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Why Are Diseases Often Undiagnosed in Lesotho’s Poor Communities?

26 January 2024 by Pascalinah Kabi

 Est Read Time: 4 min(s) 44 sec(s)

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‘Mashebisang Matubatuba, from Maloraneng, Mokhotlong, is earnestly appealing to compassionate individuals for financial support to cover all her medical transportation expenses. Credit: Pascalinah Kabi.

‘Mashebisang Matubatuba’s left eye twitched incessantly, a piercing pain that grew more bizarre and unbearable by the day.

Initially a minor irritant, the condition rapidly deteriorated, resulting in a painful muscle spasm that led to the dislocation of her eye.

Caught in a whirlwind of excruciating pain and impatience, Matubatuba sought a cure in the realms of modern medicine and the ancient remedies of traditional healers.

Ultimately, the pain subsided, and Matubatuba’s eye returned to its normal state.

“I cannot definitively attribute my healing to any specific doctor as I sought advice from numerous modern and traditional practitioners,” explains Matubatuba from her Maloraneng, Mokhotlong home.

New fleet boosts healthcare access in Lesotho’s remote areas

Red, yellow, and white balloons sway on the nose of a brand-new Fortuner parked in the Ministry of Health’s lot in Maseru, Lesotho. Around the colourful display, a small group of just over ten people gathers, including the Minister of Health, Selibe Mochoboroane.

Amidst them, World Bank representative Mathabo Ntai, clad in a blue maxi dress, outlines the purpose of the early December 2023 gathering.

“Today, we’re here to celebrate the arrival of vehicles that will be pivotal in the integrated health services program. We’re officially handing over all 42 cars to the honourable minister,” Ntai announces in a video shared on Mochoboroane’s Facebook page.

In his brief speech, Minister Mochoboroane urges the future drivers of these vehicles to use them responsibly, specifically cautioning against their personal use for transporting building materials.

He emphasises that the fleet of 42 4×4 vehicles is designated to enhance the accessibility of integrated health services in even the most remote areas.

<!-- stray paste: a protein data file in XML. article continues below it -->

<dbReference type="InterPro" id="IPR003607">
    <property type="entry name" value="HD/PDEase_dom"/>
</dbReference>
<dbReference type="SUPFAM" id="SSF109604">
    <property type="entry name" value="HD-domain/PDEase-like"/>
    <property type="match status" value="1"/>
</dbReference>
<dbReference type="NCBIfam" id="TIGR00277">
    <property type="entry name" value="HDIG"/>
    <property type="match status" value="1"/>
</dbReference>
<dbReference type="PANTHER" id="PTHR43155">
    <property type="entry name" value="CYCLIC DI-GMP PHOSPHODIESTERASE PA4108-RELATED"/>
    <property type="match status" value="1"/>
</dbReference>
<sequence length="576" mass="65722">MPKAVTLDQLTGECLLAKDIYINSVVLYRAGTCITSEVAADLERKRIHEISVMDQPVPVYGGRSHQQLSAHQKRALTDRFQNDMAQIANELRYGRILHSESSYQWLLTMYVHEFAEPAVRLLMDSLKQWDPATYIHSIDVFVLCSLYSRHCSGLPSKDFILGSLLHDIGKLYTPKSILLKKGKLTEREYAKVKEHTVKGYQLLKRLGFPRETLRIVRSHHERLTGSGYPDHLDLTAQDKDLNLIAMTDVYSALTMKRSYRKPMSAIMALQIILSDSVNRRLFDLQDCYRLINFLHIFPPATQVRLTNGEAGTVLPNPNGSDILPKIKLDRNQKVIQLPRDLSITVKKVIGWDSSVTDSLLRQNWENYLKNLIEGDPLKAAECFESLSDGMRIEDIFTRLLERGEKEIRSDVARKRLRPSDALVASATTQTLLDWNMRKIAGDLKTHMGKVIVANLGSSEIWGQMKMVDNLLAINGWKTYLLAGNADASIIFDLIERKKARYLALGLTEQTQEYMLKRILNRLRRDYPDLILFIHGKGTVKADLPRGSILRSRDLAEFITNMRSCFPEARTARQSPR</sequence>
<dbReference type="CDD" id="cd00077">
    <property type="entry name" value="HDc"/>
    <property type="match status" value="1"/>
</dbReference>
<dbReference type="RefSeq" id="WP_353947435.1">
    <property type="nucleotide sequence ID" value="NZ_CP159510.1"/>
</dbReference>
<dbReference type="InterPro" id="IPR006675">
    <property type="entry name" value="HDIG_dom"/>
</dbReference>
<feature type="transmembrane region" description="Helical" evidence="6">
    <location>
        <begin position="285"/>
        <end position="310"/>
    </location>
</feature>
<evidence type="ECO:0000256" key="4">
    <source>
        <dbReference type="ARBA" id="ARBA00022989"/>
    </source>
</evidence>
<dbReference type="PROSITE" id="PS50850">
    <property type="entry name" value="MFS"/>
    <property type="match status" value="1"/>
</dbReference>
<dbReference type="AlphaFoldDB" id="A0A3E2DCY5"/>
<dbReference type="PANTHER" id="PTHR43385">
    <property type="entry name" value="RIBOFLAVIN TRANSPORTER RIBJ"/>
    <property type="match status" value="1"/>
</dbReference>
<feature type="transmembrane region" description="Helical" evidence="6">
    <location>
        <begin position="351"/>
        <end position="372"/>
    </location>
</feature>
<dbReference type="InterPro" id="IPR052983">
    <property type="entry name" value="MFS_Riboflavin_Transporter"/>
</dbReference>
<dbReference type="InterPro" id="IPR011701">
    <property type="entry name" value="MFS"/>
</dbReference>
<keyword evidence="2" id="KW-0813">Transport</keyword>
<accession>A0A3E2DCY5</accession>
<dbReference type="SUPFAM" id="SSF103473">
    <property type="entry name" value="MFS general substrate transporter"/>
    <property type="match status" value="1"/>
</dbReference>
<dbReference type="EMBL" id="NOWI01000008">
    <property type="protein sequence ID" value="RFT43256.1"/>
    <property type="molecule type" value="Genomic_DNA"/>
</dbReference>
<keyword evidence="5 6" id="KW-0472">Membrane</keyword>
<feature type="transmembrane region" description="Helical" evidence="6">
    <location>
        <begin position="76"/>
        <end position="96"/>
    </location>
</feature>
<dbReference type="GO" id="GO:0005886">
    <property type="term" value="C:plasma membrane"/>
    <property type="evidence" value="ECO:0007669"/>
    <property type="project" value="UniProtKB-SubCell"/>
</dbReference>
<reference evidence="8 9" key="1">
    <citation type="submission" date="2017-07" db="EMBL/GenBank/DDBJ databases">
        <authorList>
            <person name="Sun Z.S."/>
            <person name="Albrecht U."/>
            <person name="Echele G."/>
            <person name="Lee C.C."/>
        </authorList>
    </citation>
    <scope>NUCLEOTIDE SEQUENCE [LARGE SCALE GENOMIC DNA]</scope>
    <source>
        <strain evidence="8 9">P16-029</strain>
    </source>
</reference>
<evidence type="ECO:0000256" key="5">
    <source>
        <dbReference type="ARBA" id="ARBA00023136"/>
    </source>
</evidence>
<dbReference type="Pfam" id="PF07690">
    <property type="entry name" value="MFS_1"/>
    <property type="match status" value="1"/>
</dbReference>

“These vehicles are for the villages of Basotho, both large and small, playing a critical role in saving lives amidst a health crisis,” Mochoboroane states.

He continues, “We must step out of our offices and venture into the villages to deliver these services. Prepare to journey to the furthest corners of our country to provide essential healthcare.”

Health Minister Selibe Mochoboroane. Credit: Pascalinah Kabi.

‘It feels like someone is pumping my eye. It is painful.’

Back in Maloraneng, Mokhotlong, Matubatuba was short-lived. A decade after her initial recovery, in 2018, her world was rocked by the death of her second-born son. This tragedy seemed to precipitate another eye dislocation.

“Since my son died in 2018, my eye has remained dislocated,” she revealed to Uncensored News.

Six years later, her eye still protrudes awkwardly, attracting stares, especially from first-time onlookers.

“The pain is excruciating,” she described.

Seeking help, Matubatuba connected with a doctor from Maloraneng, now at Lesotho’s leading referral hospital, Queen ‘Mamohato Memorial.

In Maseru, Matubatuba was booked for an extensive medical evaluation, starting with a scan. “I missed my appointment due to lack of travel funds,” she recounted.

This financial barrier to healthcare is common in Lesotho’s impoverished, remote communities. The World Health Organisation (WHO) identifies service delivery inequities and challenging terrain as significant obstacles to universal health coverage in the country.

Living in Maloraneng, one of Lesotho’s most isolated villages, Matubatuba faces these challenges daily. The village is accessible only via a 30-45 minute journey on a gravel road, navigable by 4×4 vehicles.

Without a local clinic, residents often walk for eight hours to reach the nearest health facility in Molikaliko. This daunting trek discourages many, particularly without guaranteed medical assistance.